I heard a report on Marketplace this evening about the high cost of textbooks and how Congress wants to force publishers to reveal to professors the costs of books they require in their courses. I find it strange that such a measure should be necessary. Is it that hard to figure out what books cost? I use Amazon when writing a syllabus. So do many other cost-conscious professors. And who is this professor they quoted who talked about being courted by publishing representatives with good chocolate in the mailroom and meals out? Certainly no history professor.
The report blamed the rapidly growing cost of textbooks on an expansion of the used book market because of the internet. Really? Used books sounds right, but to my mind this isn’t the internet per se, but rather the chains that sell books in so many university book stores. I don’t know what kind of arrangement they have with their host universities, but I wouldn’t be surprised if these universities are complicit in the process, insofar as they are earning money from these arrangements.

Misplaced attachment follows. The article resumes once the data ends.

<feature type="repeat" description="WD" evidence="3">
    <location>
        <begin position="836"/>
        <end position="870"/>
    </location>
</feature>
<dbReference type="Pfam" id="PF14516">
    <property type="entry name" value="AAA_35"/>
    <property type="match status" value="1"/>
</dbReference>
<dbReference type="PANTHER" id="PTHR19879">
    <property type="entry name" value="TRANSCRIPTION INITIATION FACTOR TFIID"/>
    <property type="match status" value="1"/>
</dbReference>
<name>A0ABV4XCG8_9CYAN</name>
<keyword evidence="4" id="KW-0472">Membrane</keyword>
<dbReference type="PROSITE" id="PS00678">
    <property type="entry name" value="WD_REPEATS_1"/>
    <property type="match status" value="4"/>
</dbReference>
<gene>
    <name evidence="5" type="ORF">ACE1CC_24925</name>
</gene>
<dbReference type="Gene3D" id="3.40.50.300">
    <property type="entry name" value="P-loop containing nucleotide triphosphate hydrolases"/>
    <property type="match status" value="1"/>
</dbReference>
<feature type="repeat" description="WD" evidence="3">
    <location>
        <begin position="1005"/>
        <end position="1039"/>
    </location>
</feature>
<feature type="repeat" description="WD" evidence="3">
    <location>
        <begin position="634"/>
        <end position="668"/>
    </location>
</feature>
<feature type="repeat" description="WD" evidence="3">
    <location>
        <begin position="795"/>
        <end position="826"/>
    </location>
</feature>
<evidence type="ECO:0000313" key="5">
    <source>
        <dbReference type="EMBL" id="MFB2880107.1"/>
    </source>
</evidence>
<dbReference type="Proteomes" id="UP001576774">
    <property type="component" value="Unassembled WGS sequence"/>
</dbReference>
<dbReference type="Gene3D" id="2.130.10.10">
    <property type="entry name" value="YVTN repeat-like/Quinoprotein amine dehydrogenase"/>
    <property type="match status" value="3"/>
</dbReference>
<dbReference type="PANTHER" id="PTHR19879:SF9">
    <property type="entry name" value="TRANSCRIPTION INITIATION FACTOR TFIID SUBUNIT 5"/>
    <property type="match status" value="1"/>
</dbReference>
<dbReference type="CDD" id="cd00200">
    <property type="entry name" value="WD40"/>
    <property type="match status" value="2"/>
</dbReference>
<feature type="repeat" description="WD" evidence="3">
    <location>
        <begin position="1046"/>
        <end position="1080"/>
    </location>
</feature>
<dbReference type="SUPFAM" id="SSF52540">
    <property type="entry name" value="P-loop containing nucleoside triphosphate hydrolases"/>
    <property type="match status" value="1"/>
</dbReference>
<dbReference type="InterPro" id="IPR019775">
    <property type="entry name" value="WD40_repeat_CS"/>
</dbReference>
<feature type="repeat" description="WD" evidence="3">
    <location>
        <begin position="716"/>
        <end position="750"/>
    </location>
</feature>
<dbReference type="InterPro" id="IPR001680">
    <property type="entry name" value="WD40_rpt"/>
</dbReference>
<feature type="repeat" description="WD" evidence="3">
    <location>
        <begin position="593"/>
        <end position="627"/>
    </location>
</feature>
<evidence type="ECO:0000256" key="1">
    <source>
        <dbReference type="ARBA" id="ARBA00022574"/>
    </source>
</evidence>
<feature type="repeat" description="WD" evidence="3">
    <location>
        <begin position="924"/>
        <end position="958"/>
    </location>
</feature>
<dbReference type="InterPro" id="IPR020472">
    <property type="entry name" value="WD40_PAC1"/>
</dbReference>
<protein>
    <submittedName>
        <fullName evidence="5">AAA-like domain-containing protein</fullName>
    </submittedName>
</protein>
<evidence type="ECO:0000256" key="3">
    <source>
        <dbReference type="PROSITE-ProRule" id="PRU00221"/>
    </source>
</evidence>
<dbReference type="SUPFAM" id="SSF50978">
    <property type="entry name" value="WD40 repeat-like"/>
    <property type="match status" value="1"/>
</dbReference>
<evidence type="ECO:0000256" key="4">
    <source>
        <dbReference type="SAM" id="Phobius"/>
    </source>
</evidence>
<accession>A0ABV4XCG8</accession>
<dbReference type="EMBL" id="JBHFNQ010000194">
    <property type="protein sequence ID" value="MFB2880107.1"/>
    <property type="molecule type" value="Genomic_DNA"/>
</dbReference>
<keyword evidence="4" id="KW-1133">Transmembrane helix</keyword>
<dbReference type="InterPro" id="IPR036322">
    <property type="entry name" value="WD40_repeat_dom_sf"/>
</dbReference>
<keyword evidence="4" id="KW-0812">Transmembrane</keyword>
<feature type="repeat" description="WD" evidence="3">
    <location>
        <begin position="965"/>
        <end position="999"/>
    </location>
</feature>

Returning to the original topic, it is sometimes hard to tell how much new books will cost students, because publishers can only qoute net prices. In the past I tried to bundle books from a publisher, in order to lower costs. Result: the net price to the bookstore went down, but the bookstore priced the bundle with no discount, because it had to make these books more expensive than the used books it wanted to sell at some two thirds to three quarters of the new price. It earns a higher margin on those, after all.
Some students at Georgetown University have the right idea. They set up a book coop that collects books at the end of the semester and sells books at the beginning of the next semester at the prices the owners of the books set. I wish George Mason University had something like that. I’ve tried to help by setting up a Google group on which my students can establish contact with each other for the purpose of buying and selling their books. So far I’ve had no takers.